“Rabin Sengupta is one among the fourteen million people displaced in Punjab and Bengal during the partition of 1947. At the stroke of midnight on 14th August 1947, India would see itself divided along the Radcliffe line. And communal riots would push fourteen million to uproot their entire lives almost overnight and head for bleak futures in the newly created countries in what’s now known as the largest mass migration in human history. After seven decades, many of them are getting a chance to get a glimpse of their ancestral lands once again, thanks to a virtual reality project by a team of tech and history enthusiasts from Oxford University. Here’s the story of Project Dastaan, and of people yearning to go back home.” Read full story here
“India and Pakistan still define themselves in opposition to each other, claiming to be everything the other is not – more pious, righteous, secular, progressive than those across the border. Patriotism is more often than not based on hostility towards the other,” stresses Pakistani author Anam Zakaria, whose third book ‘1971’ (Penguin) will be released in India soon. See full article here.
When Guneeta Singh Bhalla was 19 years old, her paternal grandmother Harbhajan Kaur sat her down at her home in New Jersey to relay a harrowing migration story. The date was August 1947. The place, Lahore, a city in the northern state of Punjab, in what was once India, but what was now the new Muslim majority country of Pakistan. Almost overnight, Sikhs, Hindus, and Muslims who'd lived in Lahore for generations in peace turned on one another. Kaur, a Sikh, was forced to abandon her family estate and board a train with her three young children — ages four, three, and one — to Amritsar, a small city just inside the new border of India. For six months, she was separated from her husband. The dead bodies, the horrific violence she witnessed haunted her for the rest of her life. Read full story with videos and links here.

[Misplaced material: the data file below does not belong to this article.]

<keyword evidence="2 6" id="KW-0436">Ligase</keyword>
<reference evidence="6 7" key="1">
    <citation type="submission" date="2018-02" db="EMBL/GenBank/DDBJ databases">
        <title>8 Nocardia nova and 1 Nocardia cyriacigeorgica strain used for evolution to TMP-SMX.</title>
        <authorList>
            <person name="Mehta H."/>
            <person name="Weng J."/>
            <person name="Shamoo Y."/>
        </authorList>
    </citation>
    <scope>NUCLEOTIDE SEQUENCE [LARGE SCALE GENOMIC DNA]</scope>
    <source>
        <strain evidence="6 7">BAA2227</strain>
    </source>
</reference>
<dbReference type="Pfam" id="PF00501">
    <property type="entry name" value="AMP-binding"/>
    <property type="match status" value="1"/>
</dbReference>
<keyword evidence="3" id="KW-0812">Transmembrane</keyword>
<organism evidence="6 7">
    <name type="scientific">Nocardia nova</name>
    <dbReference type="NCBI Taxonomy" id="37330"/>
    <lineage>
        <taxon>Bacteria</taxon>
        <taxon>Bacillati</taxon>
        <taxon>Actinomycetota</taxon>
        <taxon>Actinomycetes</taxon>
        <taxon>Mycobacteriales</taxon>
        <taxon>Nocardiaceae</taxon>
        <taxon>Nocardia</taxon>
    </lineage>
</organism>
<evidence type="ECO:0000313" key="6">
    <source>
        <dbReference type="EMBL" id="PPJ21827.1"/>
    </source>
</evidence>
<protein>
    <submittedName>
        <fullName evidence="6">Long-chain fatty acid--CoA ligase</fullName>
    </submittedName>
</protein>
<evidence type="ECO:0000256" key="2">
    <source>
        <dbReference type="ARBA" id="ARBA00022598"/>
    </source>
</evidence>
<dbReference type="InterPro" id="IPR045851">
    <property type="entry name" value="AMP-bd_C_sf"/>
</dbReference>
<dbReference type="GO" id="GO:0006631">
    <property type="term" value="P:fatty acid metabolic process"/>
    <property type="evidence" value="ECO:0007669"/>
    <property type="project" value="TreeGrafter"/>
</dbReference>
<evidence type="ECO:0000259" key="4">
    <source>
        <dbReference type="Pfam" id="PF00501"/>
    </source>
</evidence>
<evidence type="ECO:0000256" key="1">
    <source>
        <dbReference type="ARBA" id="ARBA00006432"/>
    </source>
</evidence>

Like many Indians and Pakistanis his age, 75-year-old Ravi Chopra remembers the shocking violence triggered by the countries’ moves toward independence. “Nobody imagined that such a holocaust would take place,” Mr. Chopra, a retired Indian army officer, said in an interview with a U.S.-based oral history project dedicated to recording tales of partition, as the division of the subcontinent into India and Pakistan in 1947 is known. For full story with links to website and video interviews, click here.